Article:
In last week’s unemployment numbers released by the Division of Employment Security, North Carolina’s workers received confirmation of what they probably already knew—the labor market continues to stagnate under the weight of insufficient job creation and the lack of available jobs is sufficient numbers to bring down the unemployment rate in a meaningful way.
Most glaringly, the state continued to see the long-term erosion of public sector employment, job losses which appear largely responsible for the stubbornly high unemployment rate, which showed a negligible decrease from a summer high of 9.7% in August to 9.6% last month. Even more troubling, the state has failed to create enough total jobs to reduce unemployment to where it was in April, May, and June, when the jobless rate clocked in at 9.4%.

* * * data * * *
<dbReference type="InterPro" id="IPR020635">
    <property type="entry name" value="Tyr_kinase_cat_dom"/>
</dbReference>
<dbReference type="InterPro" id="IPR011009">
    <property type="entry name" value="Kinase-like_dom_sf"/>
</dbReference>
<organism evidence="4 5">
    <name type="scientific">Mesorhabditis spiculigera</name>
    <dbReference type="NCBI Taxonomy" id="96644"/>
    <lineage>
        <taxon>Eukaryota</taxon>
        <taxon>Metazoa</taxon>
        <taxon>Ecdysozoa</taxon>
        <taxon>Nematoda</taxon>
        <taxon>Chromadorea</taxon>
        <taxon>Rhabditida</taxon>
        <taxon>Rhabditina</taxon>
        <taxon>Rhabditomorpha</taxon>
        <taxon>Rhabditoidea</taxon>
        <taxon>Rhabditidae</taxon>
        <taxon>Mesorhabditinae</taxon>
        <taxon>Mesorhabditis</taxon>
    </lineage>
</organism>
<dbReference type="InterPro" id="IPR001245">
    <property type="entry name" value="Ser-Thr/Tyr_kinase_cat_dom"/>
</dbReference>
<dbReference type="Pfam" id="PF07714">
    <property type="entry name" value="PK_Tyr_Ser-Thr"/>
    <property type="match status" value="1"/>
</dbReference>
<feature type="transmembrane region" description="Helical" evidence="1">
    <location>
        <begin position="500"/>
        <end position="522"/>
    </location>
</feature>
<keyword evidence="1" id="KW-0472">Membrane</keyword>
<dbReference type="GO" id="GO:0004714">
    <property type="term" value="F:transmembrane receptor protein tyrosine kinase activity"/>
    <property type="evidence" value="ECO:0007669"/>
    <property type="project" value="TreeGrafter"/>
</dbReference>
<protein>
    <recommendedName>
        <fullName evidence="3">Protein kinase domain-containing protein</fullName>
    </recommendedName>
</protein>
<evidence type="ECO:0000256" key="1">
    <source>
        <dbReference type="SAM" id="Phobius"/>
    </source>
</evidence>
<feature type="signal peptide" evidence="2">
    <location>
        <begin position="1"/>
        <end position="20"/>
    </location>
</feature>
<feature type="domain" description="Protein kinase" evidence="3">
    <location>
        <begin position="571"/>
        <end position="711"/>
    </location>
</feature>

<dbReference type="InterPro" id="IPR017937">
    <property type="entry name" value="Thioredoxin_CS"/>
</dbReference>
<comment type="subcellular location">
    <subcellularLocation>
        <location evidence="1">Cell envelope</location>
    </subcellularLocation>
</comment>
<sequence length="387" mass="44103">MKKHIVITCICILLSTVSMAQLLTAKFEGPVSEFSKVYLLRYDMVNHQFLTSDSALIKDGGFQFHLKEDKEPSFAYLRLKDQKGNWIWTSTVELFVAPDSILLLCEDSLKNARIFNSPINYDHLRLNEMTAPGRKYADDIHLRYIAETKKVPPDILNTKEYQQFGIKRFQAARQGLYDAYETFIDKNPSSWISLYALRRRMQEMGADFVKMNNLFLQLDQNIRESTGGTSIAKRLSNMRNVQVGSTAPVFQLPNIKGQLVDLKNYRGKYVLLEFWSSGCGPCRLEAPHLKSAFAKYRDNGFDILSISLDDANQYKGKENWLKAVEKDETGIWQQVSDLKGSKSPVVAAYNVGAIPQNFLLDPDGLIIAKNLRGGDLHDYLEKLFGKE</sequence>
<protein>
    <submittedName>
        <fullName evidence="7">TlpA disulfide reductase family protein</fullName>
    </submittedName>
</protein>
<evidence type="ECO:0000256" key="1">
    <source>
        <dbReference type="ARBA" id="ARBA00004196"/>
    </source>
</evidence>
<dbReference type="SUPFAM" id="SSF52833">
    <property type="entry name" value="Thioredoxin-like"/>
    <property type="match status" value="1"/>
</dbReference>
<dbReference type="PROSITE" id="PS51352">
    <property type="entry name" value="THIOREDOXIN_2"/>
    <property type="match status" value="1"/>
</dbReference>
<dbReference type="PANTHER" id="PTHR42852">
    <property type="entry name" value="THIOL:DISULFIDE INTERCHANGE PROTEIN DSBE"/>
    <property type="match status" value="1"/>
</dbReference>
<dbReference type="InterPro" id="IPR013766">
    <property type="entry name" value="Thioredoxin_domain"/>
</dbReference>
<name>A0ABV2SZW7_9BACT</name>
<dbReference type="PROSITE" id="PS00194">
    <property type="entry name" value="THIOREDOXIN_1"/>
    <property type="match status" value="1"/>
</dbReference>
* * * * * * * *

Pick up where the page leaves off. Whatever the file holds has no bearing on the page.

While part of the problem is the sluggish rate of private sector job growth, the long-term reduction of government employment is also a critical factor. For example, North Carolina experienced private sector job growth last month with the creation of 1,500 new jobs (seasonally adjusted), these gains were almost completely wiped out by the loss of 1,400 public sector jobs, 98% of which came from state government job losses (see the following figure for details). Looking at government employment over the last year, we see a similar trend. Without the 5,500 public sector layoffs experienced in the last 12 months, the number of total nonfarm jobs created in North Carolina since September 2012 would have been 17% higher, and the state’s unemployment rate would have been 9.4% — unchanged from the jobless rate in April, May, and June. In other words, public sector job losses are moving the state backwards in terms of improvement in the labor market.